Staff vow to carry on services after Children’s Society pulls out of Wales

Children’s Society staff in Wales want to
create a new charity following the announcement that the
organisation will pull out of the region by next summer (News, page
8, 15 November).

They announced their intention after a
five-hour meeting last week in Llandrindod Wells, Powys.

Staff claim that vital work with children is
in jeopardy and they fear that redundancy notices could be served
as soon as January as many project contracts are due to end in

“Staff have unanimously decided to fight to
preserve the work of the Children’s Society Cymru as a whole,”
said Maria Battle, policy officer of the society in Wales.

“We do not want individual services or
projects to be cherry-picked off from the group as we believe in
the foundation of an independent social justice organisation in
partnership with the Church in Wales.”

The staff’s decision to try to continue with
their work is likely to be boosted by the announcement from the
Archbishop of the Church in Wales, the most Reverend Rowan Williams
-Êwho has resigned from his post as vice-president of the
Society -Êto set up a fund to ensure money raised for children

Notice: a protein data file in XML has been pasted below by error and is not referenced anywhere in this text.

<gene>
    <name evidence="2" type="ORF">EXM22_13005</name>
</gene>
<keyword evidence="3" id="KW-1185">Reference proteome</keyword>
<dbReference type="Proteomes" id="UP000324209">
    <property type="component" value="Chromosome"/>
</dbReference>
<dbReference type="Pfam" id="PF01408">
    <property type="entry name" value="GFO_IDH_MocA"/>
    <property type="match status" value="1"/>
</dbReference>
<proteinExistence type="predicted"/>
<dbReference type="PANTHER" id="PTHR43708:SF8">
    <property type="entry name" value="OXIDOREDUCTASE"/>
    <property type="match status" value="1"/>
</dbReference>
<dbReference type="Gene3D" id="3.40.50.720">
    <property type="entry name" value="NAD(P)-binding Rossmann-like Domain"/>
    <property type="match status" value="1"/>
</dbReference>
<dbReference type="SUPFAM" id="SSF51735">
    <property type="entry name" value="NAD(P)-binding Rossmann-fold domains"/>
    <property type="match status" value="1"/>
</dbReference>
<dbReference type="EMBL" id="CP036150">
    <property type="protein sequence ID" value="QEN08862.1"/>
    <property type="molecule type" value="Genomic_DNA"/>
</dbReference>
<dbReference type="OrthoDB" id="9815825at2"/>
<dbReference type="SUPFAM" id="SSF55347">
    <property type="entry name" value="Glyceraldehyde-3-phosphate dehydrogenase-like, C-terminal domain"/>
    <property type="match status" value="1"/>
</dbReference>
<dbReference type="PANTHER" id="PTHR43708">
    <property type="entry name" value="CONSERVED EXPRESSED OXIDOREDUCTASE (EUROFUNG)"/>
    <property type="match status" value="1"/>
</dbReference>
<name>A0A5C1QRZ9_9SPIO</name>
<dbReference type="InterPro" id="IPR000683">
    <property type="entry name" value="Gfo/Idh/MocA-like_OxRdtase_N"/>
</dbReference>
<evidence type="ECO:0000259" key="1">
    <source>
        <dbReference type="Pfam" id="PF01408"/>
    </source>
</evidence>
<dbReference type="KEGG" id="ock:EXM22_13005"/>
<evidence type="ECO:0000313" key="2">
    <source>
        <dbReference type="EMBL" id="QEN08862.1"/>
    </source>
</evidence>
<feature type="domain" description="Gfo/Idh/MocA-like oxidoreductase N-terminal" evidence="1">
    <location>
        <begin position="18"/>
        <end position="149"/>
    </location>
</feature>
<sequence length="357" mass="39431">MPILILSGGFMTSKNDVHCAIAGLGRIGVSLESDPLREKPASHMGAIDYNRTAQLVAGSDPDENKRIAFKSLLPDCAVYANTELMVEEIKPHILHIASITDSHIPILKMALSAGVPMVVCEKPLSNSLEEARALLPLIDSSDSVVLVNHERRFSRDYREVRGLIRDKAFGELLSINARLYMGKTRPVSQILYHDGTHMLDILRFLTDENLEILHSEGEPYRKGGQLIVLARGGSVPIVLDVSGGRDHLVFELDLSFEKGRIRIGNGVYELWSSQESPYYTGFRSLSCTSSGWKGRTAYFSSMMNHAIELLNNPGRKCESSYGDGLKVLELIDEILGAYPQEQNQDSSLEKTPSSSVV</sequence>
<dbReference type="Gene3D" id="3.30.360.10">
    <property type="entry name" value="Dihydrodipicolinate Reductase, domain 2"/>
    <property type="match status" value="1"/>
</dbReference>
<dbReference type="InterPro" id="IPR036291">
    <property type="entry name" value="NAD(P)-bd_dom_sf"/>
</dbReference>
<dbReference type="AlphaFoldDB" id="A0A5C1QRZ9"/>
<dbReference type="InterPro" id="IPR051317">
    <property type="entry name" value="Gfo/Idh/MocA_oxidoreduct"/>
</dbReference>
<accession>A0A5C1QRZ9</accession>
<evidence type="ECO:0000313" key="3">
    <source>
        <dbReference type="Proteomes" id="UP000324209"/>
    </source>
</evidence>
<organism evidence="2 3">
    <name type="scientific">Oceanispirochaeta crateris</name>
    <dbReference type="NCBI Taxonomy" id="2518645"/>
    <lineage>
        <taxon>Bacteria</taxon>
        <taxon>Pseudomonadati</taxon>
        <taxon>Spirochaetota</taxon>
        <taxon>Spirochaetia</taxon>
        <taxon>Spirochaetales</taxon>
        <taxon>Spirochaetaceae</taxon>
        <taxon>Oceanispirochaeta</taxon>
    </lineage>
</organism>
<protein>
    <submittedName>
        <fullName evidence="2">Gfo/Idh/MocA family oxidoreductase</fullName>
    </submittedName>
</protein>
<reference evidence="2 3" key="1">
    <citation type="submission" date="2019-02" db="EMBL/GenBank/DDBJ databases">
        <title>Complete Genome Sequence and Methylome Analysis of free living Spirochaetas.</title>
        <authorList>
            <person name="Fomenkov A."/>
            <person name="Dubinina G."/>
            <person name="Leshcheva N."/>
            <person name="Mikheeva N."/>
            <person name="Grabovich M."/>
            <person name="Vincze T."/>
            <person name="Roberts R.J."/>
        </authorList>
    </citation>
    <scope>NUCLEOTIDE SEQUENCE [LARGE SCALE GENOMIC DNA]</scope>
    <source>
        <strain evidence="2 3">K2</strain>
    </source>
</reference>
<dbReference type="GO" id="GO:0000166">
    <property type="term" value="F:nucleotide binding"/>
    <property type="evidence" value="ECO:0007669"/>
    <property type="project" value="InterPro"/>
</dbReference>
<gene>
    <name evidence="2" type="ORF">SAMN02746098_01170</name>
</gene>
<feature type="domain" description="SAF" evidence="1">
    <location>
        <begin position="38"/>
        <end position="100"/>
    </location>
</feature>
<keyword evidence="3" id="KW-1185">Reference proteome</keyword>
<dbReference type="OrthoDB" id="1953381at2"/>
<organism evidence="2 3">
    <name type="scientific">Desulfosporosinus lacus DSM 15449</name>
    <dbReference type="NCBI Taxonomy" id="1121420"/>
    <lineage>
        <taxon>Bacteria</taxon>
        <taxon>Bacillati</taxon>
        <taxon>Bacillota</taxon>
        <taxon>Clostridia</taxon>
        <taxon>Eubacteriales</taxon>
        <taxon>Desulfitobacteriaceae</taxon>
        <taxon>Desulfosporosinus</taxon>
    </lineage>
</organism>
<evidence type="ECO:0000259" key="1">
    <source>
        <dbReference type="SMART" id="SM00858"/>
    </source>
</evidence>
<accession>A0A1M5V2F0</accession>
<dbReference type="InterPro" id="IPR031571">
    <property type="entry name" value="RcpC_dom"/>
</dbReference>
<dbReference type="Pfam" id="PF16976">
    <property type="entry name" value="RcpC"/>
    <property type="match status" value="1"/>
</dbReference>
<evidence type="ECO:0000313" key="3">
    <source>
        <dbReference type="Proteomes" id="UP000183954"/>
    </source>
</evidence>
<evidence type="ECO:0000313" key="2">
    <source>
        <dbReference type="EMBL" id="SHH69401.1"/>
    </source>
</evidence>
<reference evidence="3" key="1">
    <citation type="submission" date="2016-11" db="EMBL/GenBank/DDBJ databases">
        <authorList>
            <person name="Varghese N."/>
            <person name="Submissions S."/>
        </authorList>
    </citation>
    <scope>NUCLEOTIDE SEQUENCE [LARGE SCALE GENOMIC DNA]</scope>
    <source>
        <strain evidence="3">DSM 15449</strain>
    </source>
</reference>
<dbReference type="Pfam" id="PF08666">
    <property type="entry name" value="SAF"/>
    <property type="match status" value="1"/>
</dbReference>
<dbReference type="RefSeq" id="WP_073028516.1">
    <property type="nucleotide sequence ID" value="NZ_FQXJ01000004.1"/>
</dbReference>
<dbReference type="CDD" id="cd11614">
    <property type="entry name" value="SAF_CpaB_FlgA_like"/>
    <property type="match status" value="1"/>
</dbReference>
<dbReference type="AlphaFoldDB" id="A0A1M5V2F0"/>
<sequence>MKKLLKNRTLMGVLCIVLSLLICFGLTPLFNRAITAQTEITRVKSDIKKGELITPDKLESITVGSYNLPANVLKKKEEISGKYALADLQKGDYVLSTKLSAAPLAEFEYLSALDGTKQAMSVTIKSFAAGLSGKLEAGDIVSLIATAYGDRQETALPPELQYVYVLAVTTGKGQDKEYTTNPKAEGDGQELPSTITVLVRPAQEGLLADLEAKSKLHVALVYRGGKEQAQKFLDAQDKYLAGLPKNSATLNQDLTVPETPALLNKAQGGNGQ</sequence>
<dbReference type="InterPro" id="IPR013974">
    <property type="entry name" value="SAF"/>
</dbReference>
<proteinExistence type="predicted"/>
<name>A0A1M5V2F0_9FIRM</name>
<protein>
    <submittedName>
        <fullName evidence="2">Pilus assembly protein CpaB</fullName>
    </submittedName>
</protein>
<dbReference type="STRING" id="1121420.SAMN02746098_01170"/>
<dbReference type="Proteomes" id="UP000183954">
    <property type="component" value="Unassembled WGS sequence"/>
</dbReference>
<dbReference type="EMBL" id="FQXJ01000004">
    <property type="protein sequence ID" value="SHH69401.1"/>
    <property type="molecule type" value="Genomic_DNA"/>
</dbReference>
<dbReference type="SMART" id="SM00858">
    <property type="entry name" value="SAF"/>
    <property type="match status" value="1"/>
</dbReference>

in Wales stays in Wales. Rowan said that the fund was a temporary
measure until more permanent arrangements were put in place.

The staff claim that the cost of the
Children’s Society’s closure programme will be at least £1.3m
and they are asking for that sum to be made available so they can
continue their work.

Meanwhile, Welsh assembly minister Jane Hutt,
who has responsibility for social services, has set up a task force
to look at ways to try to salvage the work carried out by the
society, and which will report back in the new year.

The chairperson of the new task force will be
Christine Walby, a trustee of Children in Wales and a research
fellow of University of Wales, Swansea.

Hutt told the assembly that many people in
Wales have cause to feel let down by the society’s decision to pull
out. “The decision was disgraceful and we will not take it lying
down,” she said.

Ian Sparks, chief executive of the Children’s
Society, said: “We are working with the task force to find ways of
ensuring services can continue. We are keen to ensure the
transition is well managed.”

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